This project basically applies a lot of documented steps scattered around and produces an local VM running OpenBSD with a running CPAN Smoker in an automated fashion.

In the first versions, much of the automation was implemented with Bash scripts. Later, I started introducing Perl code to replace the scripts that become more complex. Then I added parallel to the mix and things started getting really complicated.

TOTP with Perl and Authen::OATH

I wrote this post after seeing Flavio Poletti's blog post entitled OATH Toolkit. I have been a fan of time-based one time passwords (TOTP) for many years. In fact, I used Mobile-OTP in commercial applications for several years before the Initiative for Open Authentication (OATH) and OATH/TOTP were codified in RFC6238.

Now-a-days, OATH/TOTP is the best choice for time-based one time passwords, and has been for at least a decade.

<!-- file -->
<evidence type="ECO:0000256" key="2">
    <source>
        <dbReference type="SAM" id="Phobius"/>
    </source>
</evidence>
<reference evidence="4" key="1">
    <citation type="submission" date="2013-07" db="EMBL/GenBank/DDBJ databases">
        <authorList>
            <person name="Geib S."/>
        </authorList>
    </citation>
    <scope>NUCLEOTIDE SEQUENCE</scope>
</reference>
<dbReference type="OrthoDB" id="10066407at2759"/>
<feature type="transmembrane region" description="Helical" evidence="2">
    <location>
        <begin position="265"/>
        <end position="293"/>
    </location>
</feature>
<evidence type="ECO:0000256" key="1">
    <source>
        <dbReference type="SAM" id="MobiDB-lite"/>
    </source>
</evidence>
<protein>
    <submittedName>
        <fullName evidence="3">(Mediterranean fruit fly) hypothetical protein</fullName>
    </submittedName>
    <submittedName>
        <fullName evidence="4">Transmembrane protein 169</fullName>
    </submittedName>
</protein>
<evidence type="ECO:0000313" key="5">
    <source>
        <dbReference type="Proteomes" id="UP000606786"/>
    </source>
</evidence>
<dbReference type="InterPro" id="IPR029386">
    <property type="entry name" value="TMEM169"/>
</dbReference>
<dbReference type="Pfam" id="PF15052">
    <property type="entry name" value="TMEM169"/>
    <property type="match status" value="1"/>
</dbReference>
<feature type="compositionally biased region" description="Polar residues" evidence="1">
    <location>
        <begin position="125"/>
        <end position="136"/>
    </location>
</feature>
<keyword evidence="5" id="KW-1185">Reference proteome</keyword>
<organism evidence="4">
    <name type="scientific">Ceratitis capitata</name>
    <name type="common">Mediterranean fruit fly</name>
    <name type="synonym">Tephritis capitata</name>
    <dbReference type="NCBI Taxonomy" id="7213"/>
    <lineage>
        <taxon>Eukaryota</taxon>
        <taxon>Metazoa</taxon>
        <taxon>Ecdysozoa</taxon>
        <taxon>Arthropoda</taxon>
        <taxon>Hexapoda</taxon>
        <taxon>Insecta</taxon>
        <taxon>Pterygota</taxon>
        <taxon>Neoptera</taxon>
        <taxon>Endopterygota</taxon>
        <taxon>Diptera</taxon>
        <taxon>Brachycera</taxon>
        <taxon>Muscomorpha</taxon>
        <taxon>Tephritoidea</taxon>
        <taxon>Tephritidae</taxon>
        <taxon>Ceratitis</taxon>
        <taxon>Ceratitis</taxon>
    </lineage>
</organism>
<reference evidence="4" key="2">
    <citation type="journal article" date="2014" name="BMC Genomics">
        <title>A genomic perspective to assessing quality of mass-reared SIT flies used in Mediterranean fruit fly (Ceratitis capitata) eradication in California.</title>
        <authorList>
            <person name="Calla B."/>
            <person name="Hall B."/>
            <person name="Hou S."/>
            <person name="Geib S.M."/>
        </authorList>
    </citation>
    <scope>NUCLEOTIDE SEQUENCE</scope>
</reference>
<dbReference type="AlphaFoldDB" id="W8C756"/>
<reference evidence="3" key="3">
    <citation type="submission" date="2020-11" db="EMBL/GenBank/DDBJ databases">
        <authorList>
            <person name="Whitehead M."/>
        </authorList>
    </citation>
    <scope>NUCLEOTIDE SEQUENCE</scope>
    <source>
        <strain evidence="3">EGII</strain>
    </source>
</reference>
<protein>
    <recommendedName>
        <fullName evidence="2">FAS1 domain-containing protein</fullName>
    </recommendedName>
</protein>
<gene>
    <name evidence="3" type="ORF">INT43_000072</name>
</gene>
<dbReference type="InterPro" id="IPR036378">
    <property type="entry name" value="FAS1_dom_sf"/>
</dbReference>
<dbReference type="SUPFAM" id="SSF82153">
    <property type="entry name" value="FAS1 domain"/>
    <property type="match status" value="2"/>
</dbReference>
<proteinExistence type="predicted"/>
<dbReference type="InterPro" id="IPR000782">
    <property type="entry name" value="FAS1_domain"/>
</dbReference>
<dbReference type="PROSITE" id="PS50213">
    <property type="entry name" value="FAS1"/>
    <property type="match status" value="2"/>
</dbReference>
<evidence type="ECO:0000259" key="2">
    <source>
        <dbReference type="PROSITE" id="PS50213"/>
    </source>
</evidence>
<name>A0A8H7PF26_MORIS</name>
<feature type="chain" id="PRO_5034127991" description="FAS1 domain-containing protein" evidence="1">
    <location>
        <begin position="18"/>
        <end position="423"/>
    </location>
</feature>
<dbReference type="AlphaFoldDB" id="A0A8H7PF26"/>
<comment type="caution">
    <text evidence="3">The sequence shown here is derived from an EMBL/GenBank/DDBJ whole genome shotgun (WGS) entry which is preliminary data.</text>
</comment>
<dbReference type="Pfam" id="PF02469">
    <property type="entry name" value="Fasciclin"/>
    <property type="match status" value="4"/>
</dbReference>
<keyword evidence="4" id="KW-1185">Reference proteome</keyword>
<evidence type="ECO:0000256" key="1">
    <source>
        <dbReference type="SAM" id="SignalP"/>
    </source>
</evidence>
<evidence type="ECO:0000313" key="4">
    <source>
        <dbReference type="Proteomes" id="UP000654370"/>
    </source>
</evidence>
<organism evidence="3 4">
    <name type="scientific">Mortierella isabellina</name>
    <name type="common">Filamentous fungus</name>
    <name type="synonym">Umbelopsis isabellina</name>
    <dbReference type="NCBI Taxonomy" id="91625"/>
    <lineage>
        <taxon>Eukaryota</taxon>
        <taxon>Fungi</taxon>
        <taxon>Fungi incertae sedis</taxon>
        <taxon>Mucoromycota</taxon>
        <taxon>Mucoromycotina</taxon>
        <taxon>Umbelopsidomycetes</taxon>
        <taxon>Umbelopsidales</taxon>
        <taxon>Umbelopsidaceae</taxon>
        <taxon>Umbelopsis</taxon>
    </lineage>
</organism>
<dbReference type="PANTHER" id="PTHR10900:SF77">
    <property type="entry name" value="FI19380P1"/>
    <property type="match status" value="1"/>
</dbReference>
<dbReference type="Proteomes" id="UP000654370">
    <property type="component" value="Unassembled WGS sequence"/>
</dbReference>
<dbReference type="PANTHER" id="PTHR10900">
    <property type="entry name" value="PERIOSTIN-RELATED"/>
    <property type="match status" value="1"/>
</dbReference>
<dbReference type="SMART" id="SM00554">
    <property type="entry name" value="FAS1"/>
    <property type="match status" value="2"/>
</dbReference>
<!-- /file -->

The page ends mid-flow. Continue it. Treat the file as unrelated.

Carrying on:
Introduction

I have implemented OATH/TOTP many times in my career, and in several programming languages, including Perl. One of those Perl implementations is within the open source program kpcli.

Using Authen::OATH for TOTP

Using Authen::OATH for TOTP is straightforward. The kpcli code appears a little overly complex because it optionally demand-loads the Authen::OATH module and has support for digest ciphers other than SHA1. This is kpcli's get_totp() subroutine:

ERROR: 'flock' trapped by operation mask at /usr/lib64/perl5/vendor_perl/Storable.pm

Hello All,
Facing flock error when trying to execute the Automated unit testing .

705:041754.467 CPM0 frl-plugin:perlscript: ERROR: 'flock' trapped by operation mask at /usr/lib64/perl5/vendor_perl/Storable.pm line 268.
Compilation failed in require at /usr/share/perl5/vendor_perl/Const/Fast.pm line 15.
Compilation failed in require.
BEGIN failed--compilation aborted.

Could anyone please help on the issue

German Perl/Raku Workshop recordings are online

During the last days, we reviewed and cut the video recordings. The recordings
are now available on the media platform of the CCC:

https://media.ccc.de/c/gpw2022

Some of the presentations are not yet published - we need to work on
the video some more..

Again, thanks to our speakers, our sponsors and everybody else for the
great conference. Next year we'll hopefully meet again in 2023 in Frankfurt am Main in person!

Introduction Test::Excel

Test::Excel now supports regex, for more information, please follow the link.